If you’ve ever had a pet fish, you know that regularly changing the fish’s water can make the difference between your finned friend flourishing—versus floating.
Aquaculture requires clean water to grow healthy seafood, too. There needs to be a plan in place for excess nutrients from uneaten food and fish waste, also called effluent, to keep the farm healthy and the environment safe.
A NOAA Fisheries-supported project is seeking to give aquaculture effluent a new purpose. It is testing how well three species of native limu (seaweed) filter and grow in effluent from modern aquaculture systems. If successful, aqua farms could grow the limu to more easily filter and reuse water. The project is also investigating how limu grows in loko iʻa (Hawaiian fishponds), ancient aquaculture systems that do not use specialized feed for their farmed species.
Limu are culturally important in Hawaiʻi but disappearing from nearshore reefs. The work will hopefully provide traditional and modern aquaculture operations with information on how they can best grow native limu.
“We’re not only using a biological filter [limu] to remove dissolved nutrients from effluent,” said Shaun Moss, Executive Director of the Hawaiʻi Pacific University’s Oceanic Institute. “We're also producing a potential secondary cash crop and a limu supply for cultural purposes and limu restoration efforts.”
For their work, Moss and his colleagues at Oceanic Institute developed an “integrated multi-trophic aquaculture system,” which uses byproducts from one species to grow another.
The experimental design uses three sources of effluent. Oceanic Institute grew Pacific white shrimp in one tank and the carnivorous marine fish pāpio (juvenile giant trevally) in another. Both species were raised on commercial diets for shrimp and fish, respectively. The third effluent source came from an ʻamaʻama (Hawaiian striped mullet) pond that closely mimics the conditions of loko iʻa. In a previous NOAA Fisheries-supported project, Oceanic Institute grew ʻamaʻama in its hatchery and delivered the fish to several loko iʻa for growth trials.
Each of these sources supplied effluent to multiple 55-gallon tanks containing Gracilaria, Grateloupia, or Ulva limu. These limu species were chosen and provided by Wally Ito, a recognized limu expert who has been growing limu at the State of Hawaiʻi Ānuenue Fisheries Research Center since 2005. Ito was drawn to the project because of its work with loko iʻa and pairing limu with ʻamaʻama.
“It’s an integration of Hawaiian cultural knowledge with modern science techniques,” Ito said. “And modern science respecting the work of fishponds and their work in learning more about fish and limu.” Moss agreed: “There may be secrets and intuitions in Indigenous knowledge that Western science is not attuned to.”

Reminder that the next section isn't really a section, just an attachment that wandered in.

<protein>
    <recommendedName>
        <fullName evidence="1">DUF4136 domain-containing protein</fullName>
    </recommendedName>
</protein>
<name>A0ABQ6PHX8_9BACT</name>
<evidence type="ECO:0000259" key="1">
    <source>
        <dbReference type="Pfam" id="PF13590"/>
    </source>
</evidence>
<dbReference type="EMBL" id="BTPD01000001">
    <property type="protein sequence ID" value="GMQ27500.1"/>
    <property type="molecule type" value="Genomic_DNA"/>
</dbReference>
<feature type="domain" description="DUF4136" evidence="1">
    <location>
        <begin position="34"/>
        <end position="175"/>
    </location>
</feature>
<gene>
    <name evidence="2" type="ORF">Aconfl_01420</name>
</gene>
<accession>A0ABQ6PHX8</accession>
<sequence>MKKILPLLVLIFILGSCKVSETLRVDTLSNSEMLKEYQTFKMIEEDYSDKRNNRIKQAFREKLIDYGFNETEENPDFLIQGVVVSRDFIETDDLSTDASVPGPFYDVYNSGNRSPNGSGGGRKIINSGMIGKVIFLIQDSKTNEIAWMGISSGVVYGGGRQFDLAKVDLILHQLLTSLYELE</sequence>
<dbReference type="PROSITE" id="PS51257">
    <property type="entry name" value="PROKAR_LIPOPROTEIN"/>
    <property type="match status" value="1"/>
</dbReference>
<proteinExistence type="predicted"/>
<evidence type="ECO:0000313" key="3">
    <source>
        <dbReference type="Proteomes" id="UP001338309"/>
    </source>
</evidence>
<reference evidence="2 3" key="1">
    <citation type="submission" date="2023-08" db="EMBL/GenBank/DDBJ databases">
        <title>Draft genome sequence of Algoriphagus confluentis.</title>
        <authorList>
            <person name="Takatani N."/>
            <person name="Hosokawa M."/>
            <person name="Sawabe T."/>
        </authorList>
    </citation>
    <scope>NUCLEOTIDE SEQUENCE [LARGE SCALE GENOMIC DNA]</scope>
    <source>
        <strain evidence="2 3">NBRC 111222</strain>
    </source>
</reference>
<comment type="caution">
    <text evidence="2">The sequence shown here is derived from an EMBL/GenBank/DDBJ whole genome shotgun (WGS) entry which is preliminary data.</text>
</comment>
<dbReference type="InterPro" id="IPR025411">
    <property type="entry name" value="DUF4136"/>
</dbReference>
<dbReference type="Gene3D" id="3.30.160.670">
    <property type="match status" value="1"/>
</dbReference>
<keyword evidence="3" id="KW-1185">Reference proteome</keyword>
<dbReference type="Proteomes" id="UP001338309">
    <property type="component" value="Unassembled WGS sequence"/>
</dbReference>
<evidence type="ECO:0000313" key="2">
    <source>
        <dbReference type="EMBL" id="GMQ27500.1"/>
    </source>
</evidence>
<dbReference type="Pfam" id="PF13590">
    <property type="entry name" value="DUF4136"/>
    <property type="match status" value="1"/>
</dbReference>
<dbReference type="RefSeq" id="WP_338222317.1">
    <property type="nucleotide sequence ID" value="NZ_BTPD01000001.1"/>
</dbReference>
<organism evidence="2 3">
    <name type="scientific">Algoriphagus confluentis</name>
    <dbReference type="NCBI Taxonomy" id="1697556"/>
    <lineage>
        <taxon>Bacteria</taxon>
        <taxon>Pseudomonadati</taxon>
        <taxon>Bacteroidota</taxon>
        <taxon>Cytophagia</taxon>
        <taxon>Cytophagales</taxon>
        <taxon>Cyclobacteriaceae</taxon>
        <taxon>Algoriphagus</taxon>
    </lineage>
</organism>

Oceanic Institute monitored limu growth, as well as the water temperature and pH levels of the limu tanks. They also measured the amount of dissolved nutrients—ammonia nitrogen, nitrate, and phosphate—that entered and exited the limu systems. This will allow them to gauge how well the limu filtered the water and how that correlates with limu growth.
The project also partnered with Paepae O He‘eia, a community organization dedicated to revitalizing He‘eia loko iʻa, to test limu growth in an existing fishpond.
The multi-trophic system allowed the scientists to ask a wide range of questions:
- In which effluent does Gracilaria limu grow best?
- Which limu grows best in shrimp effluent?
- Which limu filters the dissolved nutrients best?
- How does the growth of limu in a loko iʻa compare with limu grown in the effluent from the ʻamaʻama pond?
Moss and his team are assessing the data and hope to have answers by early 2024.
Why Grow Limu?
Limu has many environmental benefits:
- Preventing coastal erosion
- Providing food and shelter for marine animals
- Storing global carbon
- Producing oxygen
While seaweed is used throughout the U.S. Pacific Islands, “Hawaiʻi is unique when it comes to limu,” Moss said.
The tasty seaweed plays a significant role in Hawaiian culture. Hundreds of years ago limu was a huge part of the traditional Hawaiian diet; today it’s still used for food and many medicinal and cultural purposes.
Native limu in the nearshore reefs around the islands are disappearing as invasive seaweeds take over. To raise awareness of the value and plight of limu and garner more support for restoration efforts, Hawaiʻi celebrated 2022 as the “Year of the Limu.” To help these efforts, Oceanic Institute donated some of their cultured limu to the community organization Waimanalo Limu Hui for cultural use and outplanting into Waimanalo Bay.
While the project is particularly relevant to Hawaiʻi, it could help aquaculture communities all over the world, Moss noted.
“We’re asking broader questions about how seaweed, in general, serves as a biofilter to mitigate water pollution,” Moss said. “That question could be asked anywhere. Our data might even be valuable for aquaculture in temperate climates because seaweed grows everywhere.”
This project was funded through the 2022 Saltonstall-Kennedy National Program, a yearly grant competition that funds projects leading to the promotion, development, and marketing of U.S. fisheries.